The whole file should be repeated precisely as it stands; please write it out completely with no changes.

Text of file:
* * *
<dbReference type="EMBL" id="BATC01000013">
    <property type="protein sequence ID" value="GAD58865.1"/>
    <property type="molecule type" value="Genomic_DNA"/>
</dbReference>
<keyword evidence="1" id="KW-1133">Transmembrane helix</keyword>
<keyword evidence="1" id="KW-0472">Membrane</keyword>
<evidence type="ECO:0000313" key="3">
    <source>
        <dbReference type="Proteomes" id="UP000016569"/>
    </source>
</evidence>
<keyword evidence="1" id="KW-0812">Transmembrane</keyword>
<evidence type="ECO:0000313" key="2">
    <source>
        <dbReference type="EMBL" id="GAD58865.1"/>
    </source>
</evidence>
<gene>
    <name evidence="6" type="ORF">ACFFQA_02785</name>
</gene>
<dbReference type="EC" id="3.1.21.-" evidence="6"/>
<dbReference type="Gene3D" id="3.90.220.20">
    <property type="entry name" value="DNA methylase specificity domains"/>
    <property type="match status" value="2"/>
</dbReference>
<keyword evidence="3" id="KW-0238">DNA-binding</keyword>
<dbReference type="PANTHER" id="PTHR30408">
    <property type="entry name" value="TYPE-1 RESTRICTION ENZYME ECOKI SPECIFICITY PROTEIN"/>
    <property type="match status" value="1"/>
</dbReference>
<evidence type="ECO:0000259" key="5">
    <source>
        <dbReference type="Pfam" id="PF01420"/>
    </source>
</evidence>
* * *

<dbReference type="EMBL" id="BATC01000013">
    <property type="protein sequence ID" value="GAD58865.1"/>
    <property type="molecule type" value="Genomic_DNA"/>
</dbReference>
<keyword evidence="1" id="KW-1133">Transmembrane helix</keyword>
<keyword evidence="1" id="KW-0472">Membrane</keyword>
<evidence type="ECO:0000313" key="3">
    <source>
        <dbReference type="Proteomes" id="UP000016569"/>
    </source>
</evidence>
<keyword evidence="1" id="KW-0812">Transmembrane</keyword>
<evidence type="ECO:0000313" key="2">
    <source>
        <dbReference type="EMBL" id="GAD58865.1"/>
    </source>
</evidence>
<gene>
    <name evidence="6" type="ORF">ACFFQA_02785</name>
</gene>
<dbReference type="EC" id="3.1.21.-" evidence="6"/>
<dbReference type="Gene3D" id="3.90.220.20">
    <property type="entry name" value="DNA methylase specificity domains"/>
    <property type="match status" value="2"/>
</dbReference>
<keyword evidence="3" id="KW-0238">DNA-binding</keyword>
<dbReference type="PANTHER" id="PTHR30408">
    <property type="entry name" value="TYPE-1 RESTRICTION ENZYME ECOKI SPECIFICITY PROTEIN"/>
    <property type="match status" value="1"/>
</dbReference>
<evidence type="ECO:0000259" key="5">
    <source>
        <dbReference type="Pfam" id="PF01420"/>
    </source>
</evidence>